Paul Binnie, Beauty Portrait, Contact Lens of 1970, Contemporary Art


Artist: Paul Binnie (1967 – )
Title: Contact Lens of 1970
Series: Flowers of a Hundred Years (Hyakunen no hana)
Published: by the artist
Date: 2017
Edition: 37/100
Dimensions: 47.5 x 33.5 cm

Original Japanese woodblock print. 

A young woman prepares to put on a contact lens, carefully placing it on her right forefinger, and holding a small mirror in her left hand. Her hair is stylishly mid-length and curled under, and instead of a kimono, she is wearing an extremely fashionable kaftan decorated with bright flowers. This vibrant robe is set against a more subtle background of green-blue which shades irregularly from dark above to light below.

Contact lenses were first suggested theoretically by Leonardo da Vinci, but were actually invented in the later 19th century, though of glass. Plastics were introduced in the 1930s, which allowed hard contact lenses to be lighter and less intrusive than glass, although it wasn’t until 1959 that soft contact lenses were developed, which revolutionised their comfort and wearability and lead to widespread use by around 1970, including Japan.

Series and print title embossed on the top left-hand side. Edition number and artist signature in original pencil. ‘Binnie’ embossed on the bottom margin.

Paul Binnie (1967 - )

Blending traditional methods with a modern style, Paul Binnie is working mostly under the influence of Shin-hanga movement, founded by the publisher Shozaburo Watanabe (1885-1962). Shozaburo was aiming to renew declining Ukiyo-e tradition and break into foreign markets by commissioning new, young artists who would work within the old co-operated system, composed of the publisher, artist, engraver and printers. However, Paul makes his own prints from beginning to the end by himself, as was done by artists of another post-war movement: Sosaku hanga.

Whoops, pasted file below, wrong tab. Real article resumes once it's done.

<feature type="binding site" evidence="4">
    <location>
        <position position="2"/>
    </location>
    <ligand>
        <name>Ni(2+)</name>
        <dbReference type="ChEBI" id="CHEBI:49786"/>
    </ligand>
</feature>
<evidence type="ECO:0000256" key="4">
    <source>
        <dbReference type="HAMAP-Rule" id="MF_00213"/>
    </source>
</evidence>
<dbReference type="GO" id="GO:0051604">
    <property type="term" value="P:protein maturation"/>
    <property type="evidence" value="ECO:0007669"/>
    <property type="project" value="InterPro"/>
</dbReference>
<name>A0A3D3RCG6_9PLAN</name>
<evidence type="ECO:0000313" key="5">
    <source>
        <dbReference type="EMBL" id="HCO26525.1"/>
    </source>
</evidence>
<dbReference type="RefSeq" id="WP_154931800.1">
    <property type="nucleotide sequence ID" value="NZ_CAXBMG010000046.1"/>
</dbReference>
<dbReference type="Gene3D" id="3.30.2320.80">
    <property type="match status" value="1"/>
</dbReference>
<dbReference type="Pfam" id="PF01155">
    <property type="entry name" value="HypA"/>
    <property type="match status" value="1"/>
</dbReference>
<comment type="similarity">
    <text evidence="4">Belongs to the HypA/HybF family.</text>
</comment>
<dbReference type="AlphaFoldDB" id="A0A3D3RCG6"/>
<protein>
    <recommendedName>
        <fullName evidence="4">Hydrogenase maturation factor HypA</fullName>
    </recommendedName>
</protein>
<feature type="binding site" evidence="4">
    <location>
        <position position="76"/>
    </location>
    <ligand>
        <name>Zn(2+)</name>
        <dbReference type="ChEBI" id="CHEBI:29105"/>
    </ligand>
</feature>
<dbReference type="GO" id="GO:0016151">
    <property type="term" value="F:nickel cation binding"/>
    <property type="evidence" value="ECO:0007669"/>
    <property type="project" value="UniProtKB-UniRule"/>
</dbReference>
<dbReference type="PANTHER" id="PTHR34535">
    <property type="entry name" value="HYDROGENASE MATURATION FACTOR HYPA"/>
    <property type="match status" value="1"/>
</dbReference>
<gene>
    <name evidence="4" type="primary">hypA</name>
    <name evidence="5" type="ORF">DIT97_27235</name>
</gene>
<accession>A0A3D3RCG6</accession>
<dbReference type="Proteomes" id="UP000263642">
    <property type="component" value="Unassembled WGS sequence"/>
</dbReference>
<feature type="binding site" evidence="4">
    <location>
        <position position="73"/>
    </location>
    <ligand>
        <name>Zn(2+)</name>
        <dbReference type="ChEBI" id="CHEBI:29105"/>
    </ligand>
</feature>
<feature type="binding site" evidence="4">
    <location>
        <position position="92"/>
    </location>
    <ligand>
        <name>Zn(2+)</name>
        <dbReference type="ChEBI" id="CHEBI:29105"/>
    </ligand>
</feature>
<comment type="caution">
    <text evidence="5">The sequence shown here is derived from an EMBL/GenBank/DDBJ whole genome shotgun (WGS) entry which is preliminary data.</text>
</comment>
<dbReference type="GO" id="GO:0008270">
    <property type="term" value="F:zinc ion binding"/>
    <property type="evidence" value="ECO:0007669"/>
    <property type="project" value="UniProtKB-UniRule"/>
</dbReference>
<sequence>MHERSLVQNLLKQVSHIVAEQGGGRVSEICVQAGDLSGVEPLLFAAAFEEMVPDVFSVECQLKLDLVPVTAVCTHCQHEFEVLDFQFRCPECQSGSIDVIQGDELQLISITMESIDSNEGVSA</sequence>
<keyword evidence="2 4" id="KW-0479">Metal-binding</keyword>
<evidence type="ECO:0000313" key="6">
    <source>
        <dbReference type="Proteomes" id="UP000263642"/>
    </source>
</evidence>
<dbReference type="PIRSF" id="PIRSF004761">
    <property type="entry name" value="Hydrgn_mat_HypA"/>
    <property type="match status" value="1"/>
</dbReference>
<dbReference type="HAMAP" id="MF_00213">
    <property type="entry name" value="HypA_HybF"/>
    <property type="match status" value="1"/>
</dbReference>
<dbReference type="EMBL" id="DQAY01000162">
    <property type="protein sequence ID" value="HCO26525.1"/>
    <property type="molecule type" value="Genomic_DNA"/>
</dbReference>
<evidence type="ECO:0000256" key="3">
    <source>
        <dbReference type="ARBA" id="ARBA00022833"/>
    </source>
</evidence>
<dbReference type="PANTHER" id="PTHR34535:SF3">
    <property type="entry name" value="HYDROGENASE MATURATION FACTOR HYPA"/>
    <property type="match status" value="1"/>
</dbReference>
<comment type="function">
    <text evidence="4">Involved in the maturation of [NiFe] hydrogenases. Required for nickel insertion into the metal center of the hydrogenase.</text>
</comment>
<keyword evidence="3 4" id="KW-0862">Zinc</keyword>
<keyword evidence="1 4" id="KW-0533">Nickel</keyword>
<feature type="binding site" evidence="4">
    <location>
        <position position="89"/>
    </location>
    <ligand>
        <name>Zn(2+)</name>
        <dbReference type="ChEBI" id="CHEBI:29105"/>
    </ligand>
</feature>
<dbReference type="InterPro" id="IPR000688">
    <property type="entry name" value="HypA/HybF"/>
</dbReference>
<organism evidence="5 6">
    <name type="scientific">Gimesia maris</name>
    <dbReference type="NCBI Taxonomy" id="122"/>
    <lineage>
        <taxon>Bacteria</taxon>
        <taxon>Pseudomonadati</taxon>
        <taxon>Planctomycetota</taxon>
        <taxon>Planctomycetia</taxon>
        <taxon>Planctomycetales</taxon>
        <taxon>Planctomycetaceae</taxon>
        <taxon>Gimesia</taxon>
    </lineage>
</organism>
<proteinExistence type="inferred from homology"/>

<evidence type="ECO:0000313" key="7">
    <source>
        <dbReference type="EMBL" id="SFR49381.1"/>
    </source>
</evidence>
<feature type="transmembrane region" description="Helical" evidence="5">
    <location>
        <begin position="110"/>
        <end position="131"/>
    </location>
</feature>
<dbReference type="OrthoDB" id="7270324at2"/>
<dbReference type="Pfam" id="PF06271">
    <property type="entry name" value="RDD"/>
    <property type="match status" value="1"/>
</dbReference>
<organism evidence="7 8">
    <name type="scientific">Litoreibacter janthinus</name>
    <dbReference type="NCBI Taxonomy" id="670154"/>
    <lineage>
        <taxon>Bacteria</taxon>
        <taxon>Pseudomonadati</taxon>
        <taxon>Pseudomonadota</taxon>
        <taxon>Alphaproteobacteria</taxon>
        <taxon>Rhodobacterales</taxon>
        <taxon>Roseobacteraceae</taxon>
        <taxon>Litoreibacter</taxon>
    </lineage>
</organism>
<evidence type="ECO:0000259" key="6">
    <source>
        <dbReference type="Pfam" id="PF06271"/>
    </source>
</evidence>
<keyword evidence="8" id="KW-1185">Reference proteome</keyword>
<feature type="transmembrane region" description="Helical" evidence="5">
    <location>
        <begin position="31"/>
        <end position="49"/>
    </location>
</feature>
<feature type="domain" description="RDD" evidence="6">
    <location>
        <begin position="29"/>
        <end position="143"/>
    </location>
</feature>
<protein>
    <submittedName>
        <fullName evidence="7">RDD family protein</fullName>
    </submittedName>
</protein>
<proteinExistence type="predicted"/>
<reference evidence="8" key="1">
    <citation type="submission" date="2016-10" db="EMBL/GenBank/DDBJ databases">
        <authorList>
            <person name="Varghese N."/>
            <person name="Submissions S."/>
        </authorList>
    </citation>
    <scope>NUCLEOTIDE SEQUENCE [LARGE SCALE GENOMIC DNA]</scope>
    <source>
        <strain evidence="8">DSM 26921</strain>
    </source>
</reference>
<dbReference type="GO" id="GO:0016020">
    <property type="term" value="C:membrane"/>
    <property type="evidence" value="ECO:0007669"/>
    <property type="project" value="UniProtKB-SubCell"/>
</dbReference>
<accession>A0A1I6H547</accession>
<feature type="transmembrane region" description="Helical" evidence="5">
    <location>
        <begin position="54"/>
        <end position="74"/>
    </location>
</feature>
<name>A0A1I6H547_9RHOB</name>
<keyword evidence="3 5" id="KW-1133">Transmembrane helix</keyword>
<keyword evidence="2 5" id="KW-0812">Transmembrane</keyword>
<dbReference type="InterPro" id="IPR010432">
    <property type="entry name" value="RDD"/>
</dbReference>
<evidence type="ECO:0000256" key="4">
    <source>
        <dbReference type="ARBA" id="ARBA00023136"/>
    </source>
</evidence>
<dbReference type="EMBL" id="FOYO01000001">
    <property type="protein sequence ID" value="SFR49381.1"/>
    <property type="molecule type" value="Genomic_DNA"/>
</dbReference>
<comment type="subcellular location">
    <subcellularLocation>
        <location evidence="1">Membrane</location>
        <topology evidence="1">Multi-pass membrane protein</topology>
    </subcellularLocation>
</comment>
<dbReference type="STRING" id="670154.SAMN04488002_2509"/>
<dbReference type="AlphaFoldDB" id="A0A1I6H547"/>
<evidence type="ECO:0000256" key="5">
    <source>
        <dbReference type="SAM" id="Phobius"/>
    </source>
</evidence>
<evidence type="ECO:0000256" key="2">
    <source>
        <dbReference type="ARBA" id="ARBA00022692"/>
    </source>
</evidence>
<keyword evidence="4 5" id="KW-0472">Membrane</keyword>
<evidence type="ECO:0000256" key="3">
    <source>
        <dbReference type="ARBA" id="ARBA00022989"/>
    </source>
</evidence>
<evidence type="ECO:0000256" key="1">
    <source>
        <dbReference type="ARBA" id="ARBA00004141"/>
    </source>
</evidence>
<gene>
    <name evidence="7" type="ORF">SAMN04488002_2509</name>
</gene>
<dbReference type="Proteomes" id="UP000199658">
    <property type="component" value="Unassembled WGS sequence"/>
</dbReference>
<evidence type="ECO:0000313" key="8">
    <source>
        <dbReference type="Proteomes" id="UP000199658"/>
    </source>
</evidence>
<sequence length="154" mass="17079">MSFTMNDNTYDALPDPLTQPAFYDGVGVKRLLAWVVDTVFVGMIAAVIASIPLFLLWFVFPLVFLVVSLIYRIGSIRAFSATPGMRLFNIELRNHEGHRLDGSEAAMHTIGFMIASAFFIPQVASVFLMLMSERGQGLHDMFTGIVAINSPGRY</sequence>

He mostly works in several subjects such as kabuki, tattoo, landscape and beauty prints. His original plan had been to stay in Japan less than he actually did but once he started to sell his kabuki prints, he decided to expand his technique more and has created works of this subject until 1998 in Japan. His interest in Japanese tattoo was born when he saw Yakuza, members of the Japanese mafia who traditionally have body tattoos, bathing for the first time in a sento (Japanese-style public bath). He is still working on a series of woodblock prints of this theme. Near the end of 1997, he began to do Japanese landscape prints and these became a huge success.

More Information
Print FormatDai-Oban
ArtistPaul Binnie (1967 - )
SubjectBeauty & Female, Contemporary
Size 47.5 x 33.5 cm
Condition ReportMinor brown spot on the left margin created in the washi paper production process.
SeriesFlowers of a Hundred Years::Paul Binnie